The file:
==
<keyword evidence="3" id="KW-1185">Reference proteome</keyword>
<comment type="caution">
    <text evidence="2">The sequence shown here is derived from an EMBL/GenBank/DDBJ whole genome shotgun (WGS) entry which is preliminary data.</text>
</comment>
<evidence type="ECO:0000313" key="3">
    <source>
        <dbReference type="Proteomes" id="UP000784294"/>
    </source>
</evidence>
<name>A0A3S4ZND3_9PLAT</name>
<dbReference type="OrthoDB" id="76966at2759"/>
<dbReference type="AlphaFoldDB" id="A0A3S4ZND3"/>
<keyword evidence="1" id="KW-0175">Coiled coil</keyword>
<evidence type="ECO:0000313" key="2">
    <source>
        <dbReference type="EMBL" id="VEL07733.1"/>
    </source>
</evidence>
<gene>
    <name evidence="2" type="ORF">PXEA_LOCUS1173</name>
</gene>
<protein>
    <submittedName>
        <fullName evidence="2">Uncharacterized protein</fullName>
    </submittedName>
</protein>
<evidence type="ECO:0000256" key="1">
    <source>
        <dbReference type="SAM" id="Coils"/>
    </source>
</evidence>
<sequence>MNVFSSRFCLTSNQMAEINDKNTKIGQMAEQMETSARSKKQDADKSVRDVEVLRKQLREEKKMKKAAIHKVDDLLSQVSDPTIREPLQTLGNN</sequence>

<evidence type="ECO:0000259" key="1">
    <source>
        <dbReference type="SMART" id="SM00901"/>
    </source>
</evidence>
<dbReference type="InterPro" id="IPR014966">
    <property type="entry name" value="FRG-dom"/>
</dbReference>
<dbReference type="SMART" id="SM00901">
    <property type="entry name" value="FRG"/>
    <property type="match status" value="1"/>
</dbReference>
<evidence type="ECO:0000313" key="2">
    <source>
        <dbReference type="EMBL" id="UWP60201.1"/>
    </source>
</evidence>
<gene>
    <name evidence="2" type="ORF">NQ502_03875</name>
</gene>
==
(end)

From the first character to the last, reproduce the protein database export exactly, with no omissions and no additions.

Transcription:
<keyword evidence="3" id="KW-1185">Reference proteome</keyword>
<comment type="caution">
    <text evidence="2">The sequence shown here is derived from an EMBL/GenBank/DDBJ whole genome shotgun (WGS) entry which is preliminary data.</text>
</comment>
<evidence type="ECO:0000313" key="3">
    <source>
        <dbReference type="Proteomes" id="UP000784294"/>
    </source>
</evidence>
<name>A0A3S4ZND3_9PLAT</name>
<dbReference type="OrthoDB" id="76966at2759"/>
<dbReference type="AlphaFoldDB" id="A0A3S4ZND3"/>
<keyword evidence="1" id="KW-0175">Coiled coil</keyword>
<evidence type="ECO:0000313" key="2">
    <source>
        <dbReference type="EMBL" id="VEL07733.1"/>
    </source>
</evidence>
<gene>
    <name evidence="2" type="ORF">PXEA_LOCUS1173</name>
</gene>
<protein>
    <submittedName>
        <fullName evidence="2">Uncharacterized protein</fullName>
    </submittedName>
</protein>
<evidence type="ECO:0000256" key="1">
    <source>
        <dbReference type="SAM" id="Coils"/>
    </source>
</evidence>
<sequence>MNVFSSRFCLTSNQMAEINDKNTKIGQMAEQMETSARSKKQDADKSVRDVEVLRKQLREEKKMKKAAIHKVDDLLSQVSDPTIREPLQTLGNN</sequence>

<evidence type="ECO:0000259" key="1">
    <source>
        <dbReference type="SMART" id="SM00901"/>
    </source>
</evidence>
<dbReference type="InterPro" id="IPR014966">
    <property type="entry name" value="FRG-dom"/>
</dbReference>
<dbReference type="SMART" id="SM00901">
    <property type="entry name" value="FRG"/>
    <property type="match status" value="1"/>
</dbReference>
<evidence type="ECO:0000313" key="2">
    <source>
        <dbReference type="EMBL" id="UWP60201.1"/>
    </source>
</evidence>
<gene>
    <name evidence="2" type="ORF">NQ502_03875</name>
</gene>